Issued Patent for: “Oxygen Side Electrode for a Fuel Cell”
Patent No. 8,945,791, issued February 3, 2015
Inventors: Koichiro Asazawa, Koji Yamada, Hirohisa Tanaka, Kazuya Yamamoto, Tim Olson, Svitlana Pylypenko, Plamen Atanassov

In a fuel cell including an electrolyte layer allowing an anion component to migrate, and a fuel-side electrode and an oxygen-side electrode arranged to face each other while sandwiching the electrolyte layer, the oxygen-side electrode contains a first catalyst containing a first transition metal and polypyrrole, and a second catalyst containing a second transition metal and a porphyrin ring-containing compound so that the mixing ratio of the first catalyst relative to 100 parts by mass of the total amount of the first catalyst and the second catalyst is more than 10 parts by mass, and below 90 parts by mass.

Issued Patent for: “Solid-State Microscope for Selectively Imaging a Sample”
Patent No. 8,964,020, issued February 24, 2015
Inventor: Stephen D. Hersee

Exemplary embodiments provide solid-state microscope (SSM) devices and methods for processing and using the SSM devices. The solid-state microscope devices can include a light emitter array having a plurality of light emitters with each light emitter individually addressable. During operation, each light emitter can be biased in one of three operating states including an emit state, a detect state, and an off state. The light emitter can include an LED (light emitting diode) including, but not limited to, a nanowire-based LED or a planar LED to provide various desired image resolutions for the SSM devices. In an exemplary embodiment, for near-field microscopy, the resolution of the SSM microscope can be essentially defined by the pitch p, i.e., center-to-center spacing between two adjacent light emitters, of the light emitter array.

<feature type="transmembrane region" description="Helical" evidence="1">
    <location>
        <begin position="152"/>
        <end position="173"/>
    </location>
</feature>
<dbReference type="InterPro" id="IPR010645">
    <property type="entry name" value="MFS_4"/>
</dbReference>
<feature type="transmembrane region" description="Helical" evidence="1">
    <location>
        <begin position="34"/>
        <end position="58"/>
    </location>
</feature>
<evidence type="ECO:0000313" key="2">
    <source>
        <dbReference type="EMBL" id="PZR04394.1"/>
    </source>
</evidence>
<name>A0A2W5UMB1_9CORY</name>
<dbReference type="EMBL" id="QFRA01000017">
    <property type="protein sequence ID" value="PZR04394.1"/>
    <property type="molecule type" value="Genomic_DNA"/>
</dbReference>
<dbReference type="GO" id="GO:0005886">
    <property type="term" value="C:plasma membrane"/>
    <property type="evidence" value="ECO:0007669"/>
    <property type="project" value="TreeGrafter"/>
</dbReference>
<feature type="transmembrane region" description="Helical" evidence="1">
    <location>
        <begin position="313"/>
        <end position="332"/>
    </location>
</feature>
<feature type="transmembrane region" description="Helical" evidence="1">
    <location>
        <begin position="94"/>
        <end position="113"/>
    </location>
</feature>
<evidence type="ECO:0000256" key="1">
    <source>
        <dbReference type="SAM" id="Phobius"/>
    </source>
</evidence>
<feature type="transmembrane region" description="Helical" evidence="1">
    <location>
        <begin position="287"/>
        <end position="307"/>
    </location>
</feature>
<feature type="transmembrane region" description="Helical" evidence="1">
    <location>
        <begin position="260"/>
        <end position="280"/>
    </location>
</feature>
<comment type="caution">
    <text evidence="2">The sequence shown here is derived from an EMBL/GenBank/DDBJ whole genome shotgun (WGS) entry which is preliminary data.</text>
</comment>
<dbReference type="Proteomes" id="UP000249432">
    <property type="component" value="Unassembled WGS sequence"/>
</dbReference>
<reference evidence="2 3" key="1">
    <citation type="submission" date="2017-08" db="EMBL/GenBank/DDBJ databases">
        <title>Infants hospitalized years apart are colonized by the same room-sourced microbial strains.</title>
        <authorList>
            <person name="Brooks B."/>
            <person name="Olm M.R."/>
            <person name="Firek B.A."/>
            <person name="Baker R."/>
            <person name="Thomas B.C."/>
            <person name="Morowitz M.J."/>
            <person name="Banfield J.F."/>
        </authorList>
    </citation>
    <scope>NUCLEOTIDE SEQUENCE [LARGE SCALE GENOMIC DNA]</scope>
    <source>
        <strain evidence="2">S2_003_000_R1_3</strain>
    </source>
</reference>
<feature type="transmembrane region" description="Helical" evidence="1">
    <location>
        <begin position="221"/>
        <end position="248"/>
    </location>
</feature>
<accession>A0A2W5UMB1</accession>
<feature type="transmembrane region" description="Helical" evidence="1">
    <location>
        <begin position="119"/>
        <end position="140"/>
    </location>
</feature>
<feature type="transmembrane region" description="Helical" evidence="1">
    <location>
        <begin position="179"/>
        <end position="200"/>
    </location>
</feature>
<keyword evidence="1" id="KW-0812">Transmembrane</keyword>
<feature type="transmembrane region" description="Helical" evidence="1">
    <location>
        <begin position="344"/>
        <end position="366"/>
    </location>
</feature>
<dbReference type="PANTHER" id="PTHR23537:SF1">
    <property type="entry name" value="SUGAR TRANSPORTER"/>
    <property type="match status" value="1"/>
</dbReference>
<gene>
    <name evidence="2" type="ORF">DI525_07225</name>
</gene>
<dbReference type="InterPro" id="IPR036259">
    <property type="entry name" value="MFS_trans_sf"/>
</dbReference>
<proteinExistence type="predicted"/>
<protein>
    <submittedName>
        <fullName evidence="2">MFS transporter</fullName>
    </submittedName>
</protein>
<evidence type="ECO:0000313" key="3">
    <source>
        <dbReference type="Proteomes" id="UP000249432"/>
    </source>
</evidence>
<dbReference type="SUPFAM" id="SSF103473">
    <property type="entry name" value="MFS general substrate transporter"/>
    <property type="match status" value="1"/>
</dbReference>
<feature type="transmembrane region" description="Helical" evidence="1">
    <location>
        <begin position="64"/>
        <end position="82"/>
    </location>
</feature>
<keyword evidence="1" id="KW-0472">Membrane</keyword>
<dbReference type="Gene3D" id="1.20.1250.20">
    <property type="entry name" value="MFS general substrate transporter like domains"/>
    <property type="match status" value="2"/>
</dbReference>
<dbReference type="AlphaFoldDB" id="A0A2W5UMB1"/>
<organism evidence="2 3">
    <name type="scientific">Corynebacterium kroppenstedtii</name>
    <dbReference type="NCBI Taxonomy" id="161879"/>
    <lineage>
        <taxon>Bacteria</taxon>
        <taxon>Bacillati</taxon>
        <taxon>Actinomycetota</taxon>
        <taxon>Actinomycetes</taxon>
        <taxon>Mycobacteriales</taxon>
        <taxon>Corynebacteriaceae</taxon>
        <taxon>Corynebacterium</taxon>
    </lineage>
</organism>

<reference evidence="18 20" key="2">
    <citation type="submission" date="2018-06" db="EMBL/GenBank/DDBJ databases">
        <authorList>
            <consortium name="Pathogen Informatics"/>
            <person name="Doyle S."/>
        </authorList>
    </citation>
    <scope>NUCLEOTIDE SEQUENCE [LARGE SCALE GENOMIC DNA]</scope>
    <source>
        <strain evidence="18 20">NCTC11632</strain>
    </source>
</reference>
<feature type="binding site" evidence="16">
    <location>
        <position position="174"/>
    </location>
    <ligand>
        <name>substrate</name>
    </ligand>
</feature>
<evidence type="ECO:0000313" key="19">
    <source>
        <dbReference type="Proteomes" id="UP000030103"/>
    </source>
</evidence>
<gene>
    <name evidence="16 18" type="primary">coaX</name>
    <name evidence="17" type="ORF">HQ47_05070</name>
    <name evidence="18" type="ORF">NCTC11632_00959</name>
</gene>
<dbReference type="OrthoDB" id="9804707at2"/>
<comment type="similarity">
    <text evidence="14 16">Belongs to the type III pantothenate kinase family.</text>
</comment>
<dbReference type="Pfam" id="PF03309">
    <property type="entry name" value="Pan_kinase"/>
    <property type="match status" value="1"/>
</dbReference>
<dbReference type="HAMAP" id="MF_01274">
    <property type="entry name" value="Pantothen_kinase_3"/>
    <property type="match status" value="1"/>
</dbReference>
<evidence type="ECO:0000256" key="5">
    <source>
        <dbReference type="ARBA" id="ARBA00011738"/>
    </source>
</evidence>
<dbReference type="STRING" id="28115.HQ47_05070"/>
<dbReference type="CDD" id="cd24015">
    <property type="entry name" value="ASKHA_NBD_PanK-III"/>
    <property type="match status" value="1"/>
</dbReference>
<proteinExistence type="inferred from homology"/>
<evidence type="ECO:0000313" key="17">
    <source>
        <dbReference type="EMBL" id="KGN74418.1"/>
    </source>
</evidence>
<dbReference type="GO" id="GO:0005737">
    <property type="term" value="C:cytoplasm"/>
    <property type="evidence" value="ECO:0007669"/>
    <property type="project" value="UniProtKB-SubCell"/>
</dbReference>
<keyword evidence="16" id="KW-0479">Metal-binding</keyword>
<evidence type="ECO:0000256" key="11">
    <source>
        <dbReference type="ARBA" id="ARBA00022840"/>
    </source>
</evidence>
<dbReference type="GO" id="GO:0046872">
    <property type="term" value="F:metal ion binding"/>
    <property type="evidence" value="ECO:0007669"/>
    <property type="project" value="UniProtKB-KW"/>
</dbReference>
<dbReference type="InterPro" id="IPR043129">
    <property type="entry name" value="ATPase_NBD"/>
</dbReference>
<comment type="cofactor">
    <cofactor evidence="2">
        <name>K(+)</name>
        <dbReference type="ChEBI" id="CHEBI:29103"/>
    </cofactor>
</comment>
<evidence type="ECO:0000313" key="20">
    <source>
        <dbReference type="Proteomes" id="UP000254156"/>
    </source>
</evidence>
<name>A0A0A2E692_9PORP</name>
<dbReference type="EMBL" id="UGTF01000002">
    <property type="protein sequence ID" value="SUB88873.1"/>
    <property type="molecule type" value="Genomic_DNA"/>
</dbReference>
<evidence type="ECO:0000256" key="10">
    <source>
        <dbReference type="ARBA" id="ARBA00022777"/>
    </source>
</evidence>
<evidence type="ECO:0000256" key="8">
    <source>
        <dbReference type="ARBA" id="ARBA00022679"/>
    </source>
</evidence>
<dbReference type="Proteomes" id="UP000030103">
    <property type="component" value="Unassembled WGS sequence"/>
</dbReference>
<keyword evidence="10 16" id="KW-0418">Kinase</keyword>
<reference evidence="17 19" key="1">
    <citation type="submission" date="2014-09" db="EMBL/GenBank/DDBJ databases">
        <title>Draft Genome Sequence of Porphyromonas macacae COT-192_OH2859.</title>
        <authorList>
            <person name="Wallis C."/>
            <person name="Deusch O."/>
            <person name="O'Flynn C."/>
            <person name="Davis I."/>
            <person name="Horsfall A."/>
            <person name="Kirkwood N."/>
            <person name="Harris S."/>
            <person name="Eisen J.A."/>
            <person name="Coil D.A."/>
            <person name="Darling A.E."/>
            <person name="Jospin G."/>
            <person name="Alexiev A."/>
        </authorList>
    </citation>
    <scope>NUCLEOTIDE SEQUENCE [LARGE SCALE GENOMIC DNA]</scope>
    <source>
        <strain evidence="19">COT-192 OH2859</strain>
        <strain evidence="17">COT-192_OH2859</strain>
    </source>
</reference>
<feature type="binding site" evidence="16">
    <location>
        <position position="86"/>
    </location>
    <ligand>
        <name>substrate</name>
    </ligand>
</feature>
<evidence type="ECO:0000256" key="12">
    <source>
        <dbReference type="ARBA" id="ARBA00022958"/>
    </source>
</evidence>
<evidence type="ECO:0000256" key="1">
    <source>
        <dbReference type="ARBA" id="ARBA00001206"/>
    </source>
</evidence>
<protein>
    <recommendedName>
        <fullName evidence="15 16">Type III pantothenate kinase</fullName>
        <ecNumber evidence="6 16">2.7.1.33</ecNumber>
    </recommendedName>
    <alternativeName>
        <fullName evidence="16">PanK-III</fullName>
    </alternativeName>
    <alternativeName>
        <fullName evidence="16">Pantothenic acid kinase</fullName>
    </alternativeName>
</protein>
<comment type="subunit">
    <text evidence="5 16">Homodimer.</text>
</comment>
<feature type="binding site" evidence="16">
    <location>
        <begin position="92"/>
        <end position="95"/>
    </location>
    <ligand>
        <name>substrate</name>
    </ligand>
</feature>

Issued Patent for: “Synthesis of Pd Particles by Alcohols-Assisted Photoreduction for Use in Supported Catalysts”
Patent No. 8,962,512, issued February 24, 2015
Inventors: Patrick Burton, Timothy Boyle, Abhaya Datye